Despite the government’s announcement that renovations works can resume after 1 June, Siti Nurlina Yunus does not expect works at her Buangkok flat to be carried out on full speed.
Renovation work at her new HDB flat, which started in early March, was put on hold when the circuit breaker kicked in on 7 April, reported TODAY.
“I understand that factories might be closed and resources might be lacking,” said the 27-year old Customer Service Officer. “I am not surprised that it will lead to some delay.”
Much like other homeowners, Nurlina is waiting for an update coming from her renovation contractor.
Contractors expect continued delays as they struggle to meet stringent measures put in place by authorities before work can resume. Several are also facing labour crunch, given that some of their workers returned to Malaysia and may not be able to return back to Singapore in time due to a Movement Control Order (MCO) imposed by the Malaysian government, which runs until 9 June.
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The inter-agency task force managing the spread of Covid-19 among migrant workers announced on 15 May that some construction activities may resume from 2 June, provided employers ensure their workers’ safety. The criteria include setting up a system that enables employers to track the health of their workers daily as well as regular Covid-19 test for workers.
National Development Minister Lawrence Wong, who is in-charge of Singapore’s response to the pandemic, also revealed that authorities are also looking at allowing renovation projects to resume if contractors can ensure their workers’ safety, including in the areas of transport, work arrangements and housing.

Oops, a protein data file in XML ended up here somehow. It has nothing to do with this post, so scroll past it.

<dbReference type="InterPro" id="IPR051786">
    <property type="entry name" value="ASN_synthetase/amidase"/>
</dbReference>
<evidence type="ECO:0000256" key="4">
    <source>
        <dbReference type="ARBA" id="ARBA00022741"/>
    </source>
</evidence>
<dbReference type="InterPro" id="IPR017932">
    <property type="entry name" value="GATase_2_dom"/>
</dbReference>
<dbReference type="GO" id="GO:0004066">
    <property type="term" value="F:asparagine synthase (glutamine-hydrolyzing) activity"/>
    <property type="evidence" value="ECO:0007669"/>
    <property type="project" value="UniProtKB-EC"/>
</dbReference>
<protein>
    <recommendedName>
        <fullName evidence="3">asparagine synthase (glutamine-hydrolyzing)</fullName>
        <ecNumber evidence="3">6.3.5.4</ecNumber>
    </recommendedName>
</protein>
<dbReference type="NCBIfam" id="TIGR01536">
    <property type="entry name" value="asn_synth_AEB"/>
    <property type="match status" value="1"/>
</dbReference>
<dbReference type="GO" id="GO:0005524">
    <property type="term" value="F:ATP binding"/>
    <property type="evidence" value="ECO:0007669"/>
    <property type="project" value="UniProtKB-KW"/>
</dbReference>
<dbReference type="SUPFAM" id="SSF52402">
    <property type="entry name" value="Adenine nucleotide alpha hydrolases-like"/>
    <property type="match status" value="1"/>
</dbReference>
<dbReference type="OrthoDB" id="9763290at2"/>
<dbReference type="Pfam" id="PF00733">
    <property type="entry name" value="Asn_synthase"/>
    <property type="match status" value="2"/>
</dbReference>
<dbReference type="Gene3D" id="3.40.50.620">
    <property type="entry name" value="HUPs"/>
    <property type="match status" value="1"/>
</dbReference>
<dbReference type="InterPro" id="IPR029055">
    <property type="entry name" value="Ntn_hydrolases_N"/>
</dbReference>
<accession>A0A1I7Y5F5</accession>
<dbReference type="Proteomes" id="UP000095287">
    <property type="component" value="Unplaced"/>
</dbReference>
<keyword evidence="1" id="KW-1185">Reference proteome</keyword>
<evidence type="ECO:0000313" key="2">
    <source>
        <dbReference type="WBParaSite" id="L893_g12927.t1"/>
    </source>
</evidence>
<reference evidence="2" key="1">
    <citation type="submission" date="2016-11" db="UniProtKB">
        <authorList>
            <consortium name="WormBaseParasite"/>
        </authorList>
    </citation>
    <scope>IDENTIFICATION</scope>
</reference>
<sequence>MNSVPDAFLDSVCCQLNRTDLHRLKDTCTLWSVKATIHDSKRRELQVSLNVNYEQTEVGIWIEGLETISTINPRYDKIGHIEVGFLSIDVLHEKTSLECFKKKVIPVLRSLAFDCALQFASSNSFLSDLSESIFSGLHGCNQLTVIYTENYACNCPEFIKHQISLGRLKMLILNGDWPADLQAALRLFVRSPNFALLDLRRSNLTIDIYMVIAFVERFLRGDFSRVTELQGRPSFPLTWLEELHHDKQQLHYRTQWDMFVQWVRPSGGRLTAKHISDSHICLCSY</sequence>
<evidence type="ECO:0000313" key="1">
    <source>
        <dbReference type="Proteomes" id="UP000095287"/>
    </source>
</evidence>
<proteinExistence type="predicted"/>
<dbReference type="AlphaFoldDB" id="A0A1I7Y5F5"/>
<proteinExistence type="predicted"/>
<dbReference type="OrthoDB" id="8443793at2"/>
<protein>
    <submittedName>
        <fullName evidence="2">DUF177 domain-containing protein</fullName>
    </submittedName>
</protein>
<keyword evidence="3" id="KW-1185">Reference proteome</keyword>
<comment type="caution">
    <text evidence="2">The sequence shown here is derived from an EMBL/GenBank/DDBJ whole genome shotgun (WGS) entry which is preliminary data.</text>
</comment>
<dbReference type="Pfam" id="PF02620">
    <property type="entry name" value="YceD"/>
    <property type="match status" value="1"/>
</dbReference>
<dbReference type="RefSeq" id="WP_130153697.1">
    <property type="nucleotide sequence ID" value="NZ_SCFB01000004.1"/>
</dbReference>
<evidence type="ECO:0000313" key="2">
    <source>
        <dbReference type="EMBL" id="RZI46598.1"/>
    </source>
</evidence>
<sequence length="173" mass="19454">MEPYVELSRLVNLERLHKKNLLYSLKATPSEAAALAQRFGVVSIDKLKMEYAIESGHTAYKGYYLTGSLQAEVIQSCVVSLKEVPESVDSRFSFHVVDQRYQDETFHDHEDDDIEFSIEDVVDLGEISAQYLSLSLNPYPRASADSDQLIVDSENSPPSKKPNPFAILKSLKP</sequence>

Five home renovation contractors interviewed by TODAY shared that they are keen on quickly resuming work. And while they have set up safe-management guidelines to follow, obstacles remain.
Dave Wong, Director of interior design firm Areana Creation, said: “In this (renovation) line, we have to work with people from so many different industries — electricians, carpenters, plumbers.”
“We might be able to resume work, but they might not.”
Richard Yea, CEO of interior design company Design 4 Space, said that since most of their skilled workers went home to Malaysia and may not be able return after the lifting of the circuit breaker, their company will have to rely on their in-house tilers and carpenters to fill the void.
Renovation contractor Empire Works’ owner, Ivan Woo, said resuming works require the coordination among various parties involved as well as the cooperation to adhere to a strict schedule to prevent the deployment of workers across different projects.
The contractors also noted that increasing costs arising from the stringent measures may also pose a challenge in an industry that is already suffering from thin profit margins.
This is set to be aggravated by the need to implement measures like having one sub-contractor only at a worksite at any time, setting up quick reponse (QR) codes for contact-tracing at each worksite and performing more work off-site.
These arrangements may raise cost, particularly when work has to be done off-site in factories, prior to moving the materials to worksites, said Wong.
“At this point, we are not sure if suppliers will be charging us additional fees. We will have to see,” he added.
Yea also noted that some sub-contractors may also need to repeatedly return to worksites if the work is not up to scratch, worsening delays and driving up costs.
Despite these, the contractors assured that they would not pass to homeowners any cost increases.
“When they signed the contract with us, we told them about the cost upfront… so we would not charge them unless it is for changes in items they requested,” said Wong.
Yea also said that his company will absorb any cost increases, which he believes would be marginal.
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Victor Kang, Digital Content Specialist at PropertyGuru, edited this story. To contact him about this or other stories, email firstname.lastname@example.org